Obama on Latin America: Negligent, but Prudent (B-)
As the US presidential campaign intensifies, Latin America only arises in discussions on immigration and the drug war. The region is politically important but serious foreign policy engagement is limited.
In his first year as president, Obama succeeded in raising the popularity of the US leadership in Latin America by 16 percentage points to a favorability rating of 51%, merely for not being George Bush.
But, besides his popular image, Obama has done little to court Latin America leaders. His foreign policy has focused on a difficult pivot to Asia, complicated by troop withdrawals in Iraq and Afghanistan and a series of pro-democracy uprisings throughout the Middle East.
As such, Obama’s engagement in Latin America focuses on building cooperation on global issues outside of the Western Hemisphere. Besides bilateral trade agreements with Panama, Chile, and Colombia, Obama furthered the Trans Pacific Partnership (TPP), a free trade agreement that aims to establish a united front against China along the Pacific Rim. TPP includes the nations of Peru, Chile, Australia, Malaysia, Vietnam, New Zealand, Singapore, and Brunei Darussalam, and may come to incorporate Mexico and Canada. It is meant to deepen US trade relations with these countries, as an alternative to Chinese trade. But, rather than focusing on a multi-state agreement with Latin American countries, Obama has prioritized an initiative that looks past the region to other horizons.
Obama waited three years into his term before touring Latin America on a diplomatic mission, intentionally bypassing countries aligned with Venezuela’s Chavez. Meanwhile, the position of US Assistant Secretary of State for Western Hemisphere Affairs was vacant for nearly eight months during 2011 and 2012.
While Obama has been distracted by domestic concerns and other foreign policy issues, rivals China and Iran have made Latin America a priority and capitalized on the opportunity to engage the region’s left-leaning leaders. Twenty years ago, consensus on economic and diplomatic issues in the region reflected the ideas of US politicians and intellectuals. Now, Latin America has created its own consensus. From the Union of South American States (UNASUR) to the Bolivarian Alternative for the Americas (ALBA) to the Community of Latin American and Caribbean States (CELAC), the region has established a series of cooperative organizations which exclude the United States.
The failure of the 2012 Summit of the Americas last April highlighted the lack of US support among leaders in the hemisphere and the diminishing leverage of the Organization of American States (OAS), which hosted the conference. By denying Cuba’s participation, despite majority support for the communist nation’s inclusion in the conference, the US showed it would continue to exert its control over the tone of debate. The action stunted the conference and several disappointed leaders expressed that it would be the last.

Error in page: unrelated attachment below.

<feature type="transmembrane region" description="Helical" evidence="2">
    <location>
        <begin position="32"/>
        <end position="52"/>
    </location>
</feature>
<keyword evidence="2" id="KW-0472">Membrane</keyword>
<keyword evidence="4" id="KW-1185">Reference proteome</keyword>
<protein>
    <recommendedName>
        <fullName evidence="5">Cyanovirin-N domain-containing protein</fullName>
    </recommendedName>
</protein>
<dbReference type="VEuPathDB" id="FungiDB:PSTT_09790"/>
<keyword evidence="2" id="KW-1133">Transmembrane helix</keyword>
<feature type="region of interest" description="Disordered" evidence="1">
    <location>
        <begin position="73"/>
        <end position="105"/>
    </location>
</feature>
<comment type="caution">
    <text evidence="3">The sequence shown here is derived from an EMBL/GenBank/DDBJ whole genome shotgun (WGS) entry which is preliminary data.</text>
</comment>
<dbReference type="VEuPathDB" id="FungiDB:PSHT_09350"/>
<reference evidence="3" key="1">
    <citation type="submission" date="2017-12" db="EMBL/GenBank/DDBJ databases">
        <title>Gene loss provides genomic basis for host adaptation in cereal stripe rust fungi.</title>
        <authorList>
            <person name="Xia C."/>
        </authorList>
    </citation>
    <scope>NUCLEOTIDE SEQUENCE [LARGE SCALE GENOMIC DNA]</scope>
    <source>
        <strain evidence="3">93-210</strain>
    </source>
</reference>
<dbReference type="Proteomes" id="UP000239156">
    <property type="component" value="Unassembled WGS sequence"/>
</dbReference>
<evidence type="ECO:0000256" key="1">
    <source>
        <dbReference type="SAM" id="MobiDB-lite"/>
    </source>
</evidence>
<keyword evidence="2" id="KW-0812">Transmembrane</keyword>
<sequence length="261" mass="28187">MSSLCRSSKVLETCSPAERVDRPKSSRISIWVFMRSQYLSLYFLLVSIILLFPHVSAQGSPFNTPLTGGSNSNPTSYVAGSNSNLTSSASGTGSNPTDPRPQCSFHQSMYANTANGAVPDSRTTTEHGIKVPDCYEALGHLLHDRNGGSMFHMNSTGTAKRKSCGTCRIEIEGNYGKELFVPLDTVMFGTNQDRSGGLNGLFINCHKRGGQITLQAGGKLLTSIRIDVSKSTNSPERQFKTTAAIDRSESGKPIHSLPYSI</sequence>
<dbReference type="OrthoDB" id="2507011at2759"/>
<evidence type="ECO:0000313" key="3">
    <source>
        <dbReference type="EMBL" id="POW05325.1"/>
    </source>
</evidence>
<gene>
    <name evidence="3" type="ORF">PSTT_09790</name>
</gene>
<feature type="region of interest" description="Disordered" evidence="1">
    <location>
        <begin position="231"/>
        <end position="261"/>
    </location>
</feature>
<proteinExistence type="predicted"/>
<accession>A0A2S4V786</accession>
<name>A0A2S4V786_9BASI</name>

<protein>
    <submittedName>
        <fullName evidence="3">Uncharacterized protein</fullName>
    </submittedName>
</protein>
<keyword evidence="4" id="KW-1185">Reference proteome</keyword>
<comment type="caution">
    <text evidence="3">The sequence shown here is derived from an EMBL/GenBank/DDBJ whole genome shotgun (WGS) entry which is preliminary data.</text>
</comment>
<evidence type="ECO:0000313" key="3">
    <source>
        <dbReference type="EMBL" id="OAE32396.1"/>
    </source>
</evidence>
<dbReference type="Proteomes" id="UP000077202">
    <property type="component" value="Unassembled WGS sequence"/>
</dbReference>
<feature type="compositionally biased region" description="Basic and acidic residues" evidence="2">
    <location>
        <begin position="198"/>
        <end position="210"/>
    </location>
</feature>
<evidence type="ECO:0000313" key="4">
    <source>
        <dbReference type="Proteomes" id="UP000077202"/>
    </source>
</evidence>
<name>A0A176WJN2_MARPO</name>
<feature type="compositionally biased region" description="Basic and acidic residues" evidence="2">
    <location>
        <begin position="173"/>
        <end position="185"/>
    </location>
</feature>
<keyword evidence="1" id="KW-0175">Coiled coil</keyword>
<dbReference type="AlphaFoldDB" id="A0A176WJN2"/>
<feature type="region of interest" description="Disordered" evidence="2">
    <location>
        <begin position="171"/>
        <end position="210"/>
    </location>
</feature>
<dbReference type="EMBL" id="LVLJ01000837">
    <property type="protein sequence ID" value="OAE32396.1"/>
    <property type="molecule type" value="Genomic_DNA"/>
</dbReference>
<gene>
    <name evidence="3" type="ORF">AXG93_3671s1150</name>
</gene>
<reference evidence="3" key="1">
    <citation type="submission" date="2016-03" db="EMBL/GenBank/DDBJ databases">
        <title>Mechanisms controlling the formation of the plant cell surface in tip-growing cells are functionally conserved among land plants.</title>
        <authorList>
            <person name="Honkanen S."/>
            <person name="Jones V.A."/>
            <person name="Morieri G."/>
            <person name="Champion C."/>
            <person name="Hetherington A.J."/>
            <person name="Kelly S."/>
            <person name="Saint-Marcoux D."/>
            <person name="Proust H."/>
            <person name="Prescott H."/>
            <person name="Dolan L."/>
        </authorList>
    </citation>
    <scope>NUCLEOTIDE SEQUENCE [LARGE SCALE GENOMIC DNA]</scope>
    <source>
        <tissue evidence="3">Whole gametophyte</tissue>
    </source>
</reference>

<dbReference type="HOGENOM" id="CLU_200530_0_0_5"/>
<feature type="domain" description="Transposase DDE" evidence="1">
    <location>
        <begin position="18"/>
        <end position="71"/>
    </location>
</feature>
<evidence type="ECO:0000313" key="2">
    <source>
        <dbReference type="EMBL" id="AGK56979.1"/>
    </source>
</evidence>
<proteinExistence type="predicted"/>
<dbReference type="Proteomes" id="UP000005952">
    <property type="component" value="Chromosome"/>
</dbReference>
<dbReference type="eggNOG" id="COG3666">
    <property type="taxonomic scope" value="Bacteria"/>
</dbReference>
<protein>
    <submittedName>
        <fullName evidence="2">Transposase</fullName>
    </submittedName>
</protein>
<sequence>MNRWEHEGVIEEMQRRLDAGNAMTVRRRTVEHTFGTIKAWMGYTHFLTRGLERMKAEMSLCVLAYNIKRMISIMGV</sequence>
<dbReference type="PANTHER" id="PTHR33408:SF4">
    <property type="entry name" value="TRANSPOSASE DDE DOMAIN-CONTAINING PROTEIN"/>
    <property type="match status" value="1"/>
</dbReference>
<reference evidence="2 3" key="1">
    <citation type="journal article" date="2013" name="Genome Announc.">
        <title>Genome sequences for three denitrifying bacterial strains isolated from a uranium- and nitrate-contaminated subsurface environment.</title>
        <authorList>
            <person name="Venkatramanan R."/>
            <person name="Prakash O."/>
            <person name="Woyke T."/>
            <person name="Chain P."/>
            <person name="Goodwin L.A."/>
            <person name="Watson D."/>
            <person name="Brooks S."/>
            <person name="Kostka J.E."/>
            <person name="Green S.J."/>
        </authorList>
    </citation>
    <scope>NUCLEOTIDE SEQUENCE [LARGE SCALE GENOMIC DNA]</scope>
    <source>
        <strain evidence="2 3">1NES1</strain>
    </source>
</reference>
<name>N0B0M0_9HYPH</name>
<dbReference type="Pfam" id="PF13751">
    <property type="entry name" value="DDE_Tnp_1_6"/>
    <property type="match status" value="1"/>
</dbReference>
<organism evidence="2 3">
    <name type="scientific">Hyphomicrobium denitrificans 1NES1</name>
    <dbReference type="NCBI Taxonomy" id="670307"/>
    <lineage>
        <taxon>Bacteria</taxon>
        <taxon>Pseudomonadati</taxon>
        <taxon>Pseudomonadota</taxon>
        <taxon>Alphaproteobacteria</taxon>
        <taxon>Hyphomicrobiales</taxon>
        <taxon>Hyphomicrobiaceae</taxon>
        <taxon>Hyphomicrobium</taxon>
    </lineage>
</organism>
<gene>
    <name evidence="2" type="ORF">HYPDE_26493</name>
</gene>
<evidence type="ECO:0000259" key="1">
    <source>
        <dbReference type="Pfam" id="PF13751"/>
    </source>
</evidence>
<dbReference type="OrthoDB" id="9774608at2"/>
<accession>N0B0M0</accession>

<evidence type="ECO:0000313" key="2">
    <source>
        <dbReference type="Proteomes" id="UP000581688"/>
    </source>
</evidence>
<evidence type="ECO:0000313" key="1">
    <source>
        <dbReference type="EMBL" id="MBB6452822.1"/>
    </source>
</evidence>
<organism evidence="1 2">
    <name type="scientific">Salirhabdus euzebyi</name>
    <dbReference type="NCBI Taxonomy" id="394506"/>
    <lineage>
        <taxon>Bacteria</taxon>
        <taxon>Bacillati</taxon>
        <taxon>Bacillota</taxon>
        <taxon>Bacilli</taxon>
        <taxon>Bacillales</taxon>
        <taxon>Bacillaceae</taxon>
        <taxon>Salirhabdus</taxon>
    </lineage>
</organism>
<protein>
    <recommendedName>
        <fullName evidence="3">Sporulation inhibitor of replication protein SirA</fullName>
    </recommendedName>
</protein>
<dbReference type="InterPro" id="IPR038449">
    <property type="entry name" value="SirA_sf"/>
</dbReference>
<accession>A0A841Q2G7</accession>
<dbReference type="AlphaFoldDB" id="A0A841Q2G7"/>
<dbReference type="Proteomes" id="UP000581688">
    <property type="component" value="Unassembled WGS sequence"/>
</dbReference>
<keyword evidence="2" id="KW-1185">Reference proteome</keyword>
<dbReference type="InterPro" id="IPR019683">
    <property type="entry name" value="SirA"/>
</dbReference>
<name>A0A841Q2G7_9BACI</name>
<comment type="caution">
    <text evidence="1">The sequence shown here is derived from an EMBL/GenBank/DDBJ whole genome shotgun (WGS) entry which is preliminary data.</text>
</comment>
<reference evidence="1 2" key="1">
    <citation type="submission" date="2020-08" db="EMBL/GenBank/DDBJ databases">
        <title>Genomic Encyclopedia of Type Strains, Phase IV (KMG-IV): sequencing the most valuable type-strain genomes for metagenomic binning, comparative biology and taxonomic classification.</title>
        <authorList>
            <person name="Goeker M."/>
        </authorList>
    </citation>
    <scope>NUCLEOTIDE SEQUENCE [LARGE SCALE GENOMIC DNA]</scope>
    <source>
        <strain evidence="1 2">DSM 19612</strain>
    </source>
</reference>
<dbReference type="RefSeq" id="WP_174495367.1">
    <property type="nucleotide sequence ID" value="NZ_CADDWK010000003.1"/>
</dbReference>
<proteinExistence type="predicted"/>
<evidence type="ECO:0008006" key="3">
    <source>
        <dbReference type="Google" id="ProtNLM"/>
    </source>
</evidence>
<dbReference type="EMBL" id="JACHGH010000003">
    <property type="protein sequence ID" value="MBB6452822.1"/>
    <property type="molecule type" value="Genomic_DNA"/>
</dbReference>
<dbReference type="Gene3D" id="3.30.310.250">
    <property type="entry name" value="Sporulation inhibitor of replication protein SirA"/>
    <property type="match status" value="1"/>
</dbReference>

Despite ignoring Latin America during his first term, Obama has not done the region a disservice. He has allowed it to mature on its own, free from US foreign policy ambition. Organizations like CELAC and UNASUR, which fill the vacuum of cooperative efforts normally led by the US, empower the region. CELAC recently engaged in meetings with India and China and the trio prepares to face the world together, as the rising global powers of the 21st century.
With USAID stretched thin, Latin America and especially Brazil have become quite active in the realm of South-South development. Brazil has used its Zero Hunger campaign as a model to alleviate starvation in Africa. Additionally, in 2010, Brazil took an active role in maintaining peace following the Haitian earthquake. Brazil’s ascension as a regional leader and global power should delight – rather than frighten – US officials. It is in US interest to have a friendly and democratic nation spreading similar values in parts of the world, such as Africa, which appears to be in the grips of Chinese influence. This allows the US to prioritize the Pacific, rather than getting lost in proxy competition and overleveraging its resources. By giving Latin America space to grow on its own, the US also avoids the antagonism for which it has sometimes been known.
Still, continued US disengagement from Latin America could bypass valuable opportunities. The gradual re-integration of Cuba in the global economy is one example. Re-engaging with recent adversaries like Venezuela and Ecuador is another, and Obama has a unique opportunity with Hugo Chavez saying recently, “deep down [Obama] is a good guy, if you remove him from the context of being president of an empire.”
We give the Obama Administration a B- for its Latin America policy in 2008-2012. On one hand, the US allowed the region room to breathe and flourish. On the other hand, America’s disengagement bordered on neglect. As Latin America’s economic and diplomatic power continue to grow, efforts to control the region will become increasingly futile. America must continue to strengthen ties and bridge the divide among opponents aligned with Chavez in order to cultivate the region’s support.
The views expressed in this article are the author's own and do not necessarily reflect Fair Observer’s editorial policy.